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dancing is chuwl!

16 Feb

Chuwl.dance_chuwl

It’s the most commonly used word translated “dance” in Hebrew (62 times in 58 verses – and remember to pronounce it like “cool” with you clearing your throat as you voice the initial “c”). Basic meaning: to twist, to turn, to turn around. So we’re talking circular motion. Perhaps a pivot and spin on a foot, perhaps the body itself being twisted or contorted. Which introduces us to the range of meanings of chuwl, of which we’ll briefly explore three:

  • To danceskipping, spinning, leaping, stepping in a circle. The joy of celebration what drives this motion, but there’s more to chuwl than that…
  • To twist or writhe in pain and agony. Yep, same word. What can be a dance of joy can also be the twisting of the body in pain. Chuwl is even used of the travail or twisting of labor in giving birth.

Think on this for a moment. Wild! The same word encompasses the bodily expression of great joy and great pain. Selah, people. Selah. (That means stop and ponder…)

  • To wait. Think about this one. Whether we’re dancing in a circle for joy or writhing in pain, we’re not going anywhere. We’re moving in a circle like a plane circling the airport waiting for its turn to land.
    Or we’re stopped, paralyzed in pain as our body is twisted and contorted in suffering. In either case, we’re in a holding pattern, hence we are paused, we are waiting. Lingering with the joy of anticipation or perhaps waiting with longing for release from the pain or perhaps a mixture of the two. Life is complicated, people.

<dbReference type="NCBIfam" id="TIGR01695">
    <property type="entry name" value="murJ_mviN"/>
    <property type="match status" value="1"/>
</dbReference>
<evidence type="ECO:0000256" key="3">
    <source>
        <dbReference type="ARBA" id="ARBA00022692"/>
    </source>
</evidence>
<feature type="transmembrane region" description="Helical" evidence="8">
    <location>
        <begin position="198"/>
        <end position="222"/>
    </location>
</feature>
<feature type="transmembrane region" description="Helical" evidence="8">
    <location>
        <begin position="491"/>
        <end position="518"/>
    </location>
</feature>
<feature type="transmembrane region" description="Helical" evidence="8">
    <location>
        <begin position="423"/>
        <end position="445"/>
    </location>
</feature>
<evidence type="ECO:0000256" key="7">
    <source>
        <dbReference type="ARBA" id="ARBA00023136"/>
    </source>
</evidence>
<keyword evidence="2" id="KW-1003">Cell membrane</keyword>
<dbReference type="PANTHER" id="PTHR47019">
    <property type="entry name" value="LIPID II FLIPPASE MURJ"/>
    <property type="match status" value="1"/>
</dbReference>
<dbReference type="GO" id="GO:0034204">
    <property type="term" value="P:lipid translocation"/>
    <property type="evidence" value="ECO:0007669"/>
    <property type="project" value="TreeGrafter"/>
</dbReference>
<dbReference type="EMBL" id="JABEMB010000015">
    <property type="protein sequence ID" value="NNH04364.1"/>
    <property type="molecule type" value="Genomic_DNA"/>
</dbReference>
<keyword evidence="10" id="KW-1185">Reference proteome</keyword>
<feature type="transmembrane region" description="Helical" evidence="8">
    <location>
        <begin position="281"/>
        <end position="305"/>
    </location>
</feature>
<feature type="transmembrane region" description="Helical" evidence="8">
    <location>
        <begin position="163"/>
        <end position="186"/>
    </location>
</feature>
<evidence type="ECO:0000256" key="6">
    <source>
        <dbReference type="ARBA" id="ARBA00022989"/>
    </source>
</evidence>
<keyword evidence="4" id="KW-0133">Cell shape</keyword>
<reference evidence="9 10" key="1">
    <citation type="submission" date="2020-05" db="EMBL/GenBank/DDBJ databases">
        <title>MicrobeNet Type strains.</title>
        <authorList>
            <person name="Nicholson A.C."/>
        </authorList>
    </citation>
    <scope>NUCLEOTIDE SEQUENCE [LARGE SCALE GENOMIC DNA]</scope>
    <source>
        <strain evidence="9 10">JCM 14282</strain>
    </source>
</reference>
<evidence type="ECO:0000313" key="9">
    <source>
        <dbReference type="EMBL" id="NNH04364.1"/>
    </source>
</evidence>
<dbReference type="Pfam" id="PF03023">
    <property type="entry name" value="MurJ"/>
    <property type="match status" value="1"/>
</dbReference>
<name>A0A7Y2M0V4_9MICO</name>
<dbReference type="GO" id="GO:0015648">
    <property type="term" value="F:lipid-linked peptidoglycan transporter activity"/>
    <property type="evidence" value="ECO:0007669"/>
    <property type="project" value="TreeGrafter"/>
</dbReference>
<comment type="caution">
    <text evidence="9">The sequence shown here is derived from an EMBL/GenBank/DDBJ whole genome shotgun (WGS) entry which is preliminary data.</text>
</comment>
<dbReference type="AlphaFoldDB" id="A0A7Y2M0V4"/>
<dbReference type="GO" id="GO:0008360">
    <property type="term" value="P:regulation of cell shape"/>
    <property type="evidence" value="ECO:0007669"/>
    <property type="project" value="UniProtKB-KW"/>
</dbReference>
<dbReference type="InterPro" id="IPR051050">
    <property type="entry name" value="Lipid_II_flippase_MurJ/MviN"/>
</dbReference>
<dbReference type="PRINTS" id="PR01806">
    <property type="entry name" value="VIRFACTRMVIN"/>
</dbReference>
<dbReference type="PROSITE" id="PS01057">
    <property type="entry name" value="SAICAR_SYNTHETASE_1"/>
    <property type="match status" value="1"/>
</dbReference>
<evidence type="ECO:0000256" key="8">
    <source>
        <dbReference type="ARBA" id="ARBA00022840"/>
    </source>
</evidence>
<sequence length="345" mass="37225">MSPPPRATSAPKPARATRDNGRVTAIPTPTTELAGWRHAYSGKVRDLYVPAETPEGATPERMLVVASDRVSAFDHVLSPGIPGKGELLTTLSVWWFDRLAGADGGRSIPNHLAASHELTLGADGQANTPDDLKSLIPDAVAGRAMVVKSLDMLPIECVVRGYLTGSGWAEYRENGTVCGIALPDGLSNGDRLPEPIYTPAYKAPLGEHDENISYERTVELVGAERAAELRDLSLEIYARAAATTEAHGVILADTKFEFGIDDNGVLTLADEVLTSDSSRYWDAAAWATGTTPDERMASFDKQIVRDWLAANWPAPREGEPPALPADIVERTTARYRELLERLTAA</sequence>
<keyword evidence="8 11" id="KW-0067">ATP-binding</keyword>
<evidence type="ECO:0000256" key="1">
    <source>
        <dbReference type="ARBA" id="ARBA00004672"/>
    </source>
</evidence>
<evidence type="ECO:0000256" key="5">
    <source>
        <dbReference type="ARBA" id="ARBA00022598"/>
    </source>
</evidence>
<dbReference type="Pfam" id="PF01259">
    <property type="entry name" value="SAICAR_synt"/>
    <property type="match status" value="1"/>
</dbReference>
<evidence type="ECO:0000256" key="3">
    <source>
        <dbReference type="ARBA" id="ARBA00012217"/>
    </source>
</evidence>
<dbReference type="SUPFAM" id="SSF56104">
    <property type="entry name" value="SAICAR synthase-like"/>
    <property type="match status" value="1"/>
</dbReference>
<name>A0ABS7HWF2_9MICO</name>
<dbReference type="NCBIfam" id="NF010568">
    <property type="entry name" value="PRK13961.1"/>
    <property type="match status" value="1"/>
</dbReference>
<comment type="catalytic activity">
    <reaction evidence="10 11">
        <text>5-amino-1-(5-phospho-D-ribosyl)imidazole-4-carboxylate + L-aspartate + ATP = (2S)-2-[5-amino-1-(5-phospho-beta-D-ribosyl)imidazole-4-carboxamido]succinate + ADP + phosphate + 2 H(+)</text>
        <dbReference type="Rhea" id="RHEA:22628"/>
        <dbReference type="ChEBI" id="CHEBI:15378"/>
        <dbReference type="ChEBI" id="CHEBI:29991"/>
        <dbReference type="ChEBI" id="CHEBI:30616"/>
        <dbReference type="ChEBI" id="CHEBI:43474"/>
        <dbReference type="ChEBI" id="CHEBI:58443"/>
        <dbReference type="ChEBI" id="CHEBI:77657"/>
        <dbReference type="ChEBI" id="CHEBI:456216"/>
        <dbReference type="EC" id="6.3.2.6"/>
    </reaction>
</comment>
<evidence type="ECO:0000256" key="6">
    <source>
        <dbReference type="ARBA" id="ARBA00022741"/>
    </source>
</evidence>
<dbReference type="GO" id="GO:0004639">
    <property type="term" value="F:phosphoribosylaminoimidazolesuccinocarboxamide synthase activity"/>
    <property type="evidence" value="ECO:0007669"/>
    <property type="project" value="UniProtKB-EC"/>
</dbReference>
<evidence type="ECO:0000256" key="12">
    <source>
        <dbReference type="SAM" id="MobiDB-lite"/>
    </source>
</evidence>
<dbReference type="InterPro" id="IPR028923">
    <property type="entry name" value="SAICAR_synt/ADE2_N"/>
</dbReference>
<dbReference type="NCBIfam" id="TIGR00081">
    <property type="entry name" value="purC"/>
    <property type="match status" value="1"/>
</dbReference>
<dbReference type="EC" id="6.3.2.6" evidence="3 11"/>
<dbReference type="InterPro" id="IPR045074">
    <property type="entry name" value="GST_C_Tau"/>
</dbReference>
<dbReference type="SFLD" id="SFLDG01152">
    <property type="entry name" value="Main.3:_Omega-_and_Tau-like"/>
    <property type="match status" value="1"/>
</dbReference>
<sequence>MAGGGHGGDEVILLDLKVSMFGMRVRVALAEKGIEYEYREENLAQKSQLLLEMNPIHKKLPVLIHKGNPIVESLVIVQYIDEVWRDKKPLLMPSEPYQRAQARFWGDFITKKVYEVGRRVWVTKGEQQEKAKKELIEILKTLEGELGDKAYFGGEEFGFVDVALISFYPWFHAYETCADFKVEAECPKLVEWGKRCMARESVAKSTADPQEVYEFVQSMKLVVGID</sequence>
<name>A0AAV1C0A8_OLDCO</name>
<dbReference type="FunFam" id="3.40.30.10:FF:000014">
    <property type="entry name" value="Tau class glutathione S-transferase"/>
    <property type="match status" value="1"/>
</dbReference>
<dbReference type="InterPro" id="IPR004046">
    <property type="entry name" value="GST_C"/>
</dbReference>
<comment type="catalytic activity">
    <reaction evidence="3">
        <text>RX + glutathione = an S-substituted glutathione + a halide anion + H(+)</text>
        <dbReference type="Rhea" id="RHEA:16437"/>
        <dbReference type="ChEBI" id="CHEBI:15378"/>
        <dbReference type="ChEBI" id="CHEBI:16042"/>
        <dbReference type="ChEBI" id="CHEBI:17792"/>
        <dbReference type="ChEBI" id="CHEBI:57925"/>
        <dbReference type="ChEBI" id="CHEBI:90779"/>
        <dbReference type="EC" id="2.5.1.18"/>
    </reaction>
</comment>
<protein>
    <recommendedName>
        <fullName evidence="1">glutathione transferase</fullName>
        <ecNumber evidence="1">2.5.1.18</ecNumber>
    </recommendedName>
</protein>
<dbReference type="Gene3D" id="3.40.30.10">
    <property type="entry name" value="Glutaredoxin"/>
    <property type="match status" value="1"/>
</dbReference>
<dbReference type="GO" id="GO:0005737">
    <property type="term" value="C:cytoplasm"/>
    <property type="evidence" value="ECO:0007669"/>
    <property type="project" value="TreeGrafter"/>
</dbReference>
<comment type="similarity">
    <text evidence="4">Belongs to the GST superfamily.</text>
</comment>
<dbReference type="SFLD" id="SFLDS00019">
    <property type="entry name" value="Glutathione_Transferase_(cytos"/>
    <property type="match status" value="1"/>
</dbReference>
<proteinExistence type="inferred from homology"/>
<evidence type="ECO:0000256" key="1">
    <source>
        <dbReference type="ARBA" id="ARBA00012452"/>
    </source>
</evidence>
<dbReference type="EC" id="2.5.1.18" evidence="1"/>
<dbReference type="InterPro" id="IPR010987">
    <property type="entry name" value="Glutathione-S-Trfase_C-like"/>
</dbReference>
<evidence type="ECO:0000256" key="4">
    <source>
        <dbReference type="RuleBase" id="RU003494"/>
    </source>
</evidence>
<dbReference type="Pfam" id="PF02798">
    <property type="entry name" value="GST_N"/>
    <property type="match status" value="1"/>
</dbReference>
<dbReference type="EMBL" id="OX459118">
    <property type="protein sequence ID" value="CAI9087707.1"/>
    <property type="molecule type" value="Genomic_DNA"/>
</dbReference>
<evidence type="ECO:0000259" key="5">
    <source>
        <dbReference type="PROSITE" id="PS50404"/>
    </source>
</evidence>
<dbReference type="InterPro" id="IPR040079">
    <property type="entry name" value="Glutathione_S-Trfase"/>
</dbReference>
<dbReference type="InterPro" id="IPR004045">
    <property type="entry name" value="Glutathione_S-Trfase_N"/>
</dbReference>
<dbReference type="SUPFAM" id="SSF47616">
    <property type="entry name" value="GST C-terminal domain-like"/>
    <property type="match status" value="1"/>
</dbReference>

waitChuwl = dance = waiting.

Perhaps this is why so many of us have so much trouble actually learning to dance. Everything in our society is about our flat, straight lines – who has time to dance like a fool in a circle? How irresponsible! How unproductive!

Life is all about the dance, people.
It’s all about taking the time for the dance.
It’s about exiting the speeding train of our schedules,
the supersonic speed of our busyness,
and taking the time for the dance.
The dance of joy and celebration or
the writhing of pain and grief.
We especially don’t want to pause for that
nor do we want to make room for it in others
as we make a beeline to fix the pain
or to move on to the next success.

It’s the first requirement for the dance.
And also the most difficult step.

Which leads us to the next post…

spinning Rumi

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Posted by on February 16, 2015 in a time to dance, haverings

 

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